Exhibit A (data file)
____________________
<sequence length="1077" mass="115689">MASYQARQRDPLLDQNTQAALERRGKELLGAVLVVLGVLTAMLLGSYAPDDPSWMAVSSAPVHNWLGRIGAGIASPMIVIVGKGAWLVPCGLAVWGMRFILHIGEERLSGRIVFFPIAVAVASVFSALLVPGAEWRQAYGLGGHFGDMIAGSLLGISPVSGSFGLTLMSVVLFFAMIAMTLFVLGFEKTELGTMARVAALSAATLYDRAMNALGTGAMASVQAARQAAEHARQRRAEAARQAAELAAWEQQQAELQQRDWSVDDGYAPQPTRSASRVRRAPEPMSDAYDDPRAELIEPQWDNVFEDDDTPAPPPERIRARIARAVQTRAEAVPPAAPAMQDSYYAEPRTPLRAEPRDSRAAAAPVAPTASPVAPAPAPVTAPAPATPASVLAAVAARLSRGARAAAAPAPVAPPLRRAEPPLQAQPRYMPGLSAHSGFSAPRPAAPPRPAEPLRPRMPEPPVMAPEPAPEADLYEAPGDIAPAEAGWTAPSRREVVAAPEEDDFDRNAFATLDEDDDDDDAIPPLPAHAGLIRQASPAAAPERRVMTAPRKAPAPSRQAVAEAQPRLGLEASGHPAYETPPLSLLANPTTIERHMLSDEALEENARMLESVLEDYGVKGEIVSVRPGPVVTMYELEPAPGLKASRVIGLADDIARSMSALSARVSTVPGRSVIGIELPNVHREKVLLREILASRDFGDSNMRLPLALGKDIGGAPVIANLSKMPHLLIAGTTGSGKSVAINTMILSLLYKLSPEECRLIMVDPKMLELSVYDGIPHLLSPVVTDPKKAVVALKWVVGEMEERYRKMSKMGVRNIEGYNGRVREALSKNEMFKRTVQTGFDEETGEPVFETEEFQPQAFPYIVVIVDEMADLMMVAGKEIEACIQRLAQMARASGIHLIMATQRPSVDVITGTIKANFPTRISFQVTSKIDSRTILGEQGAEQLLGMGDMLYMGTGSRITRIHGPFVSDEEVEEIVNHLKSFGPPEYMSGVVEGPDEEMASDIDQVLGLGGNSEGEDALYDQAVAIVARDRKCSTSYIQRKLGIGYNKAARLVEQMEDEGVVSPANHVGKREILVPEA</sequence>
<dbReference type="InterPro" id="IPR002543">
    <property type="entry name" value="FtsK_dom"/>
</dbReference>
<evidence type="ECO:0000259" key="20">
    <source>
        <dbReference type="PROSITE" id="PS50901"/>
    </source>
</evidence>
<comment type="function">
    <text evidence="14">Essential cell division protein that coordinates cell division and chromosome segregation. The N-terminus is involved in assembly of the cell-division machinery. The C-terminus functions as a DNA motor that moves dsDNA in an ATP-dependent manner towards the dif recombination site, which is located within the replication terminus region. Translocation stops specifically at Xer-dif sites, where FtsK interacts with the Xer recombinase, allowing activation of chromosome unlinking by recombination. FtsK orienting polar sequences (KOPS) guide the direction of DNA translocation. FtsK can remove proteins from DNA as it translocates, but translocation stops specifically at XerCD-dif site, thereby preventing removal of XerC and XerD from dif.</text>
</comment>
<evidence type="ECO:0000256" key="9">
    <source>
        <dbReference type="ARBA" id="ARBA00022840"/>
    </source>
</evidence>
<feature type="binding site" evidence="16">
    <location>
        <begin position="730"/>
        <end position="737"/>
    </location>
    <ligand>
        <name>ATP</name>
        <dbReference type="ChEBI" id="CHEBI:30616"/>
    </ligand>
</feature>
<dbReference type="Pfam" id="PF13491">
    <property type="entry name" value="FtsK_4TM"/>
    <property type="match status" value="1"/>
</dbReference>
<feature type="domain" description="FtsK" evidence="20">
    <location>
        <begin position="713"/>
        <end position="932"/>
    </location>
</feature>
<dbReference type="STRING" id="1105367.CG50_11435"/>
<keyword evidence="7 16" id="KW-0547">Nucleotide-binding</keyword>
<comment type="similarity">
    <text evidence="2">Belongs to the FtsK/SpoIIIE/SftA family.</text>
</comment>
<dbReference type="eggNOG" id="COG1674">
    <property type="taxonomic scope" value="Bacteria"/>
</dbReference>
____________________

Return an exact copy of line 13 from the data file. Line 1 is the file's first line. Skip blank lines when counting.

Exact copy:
<evidence type="ECO:0000256" key="9">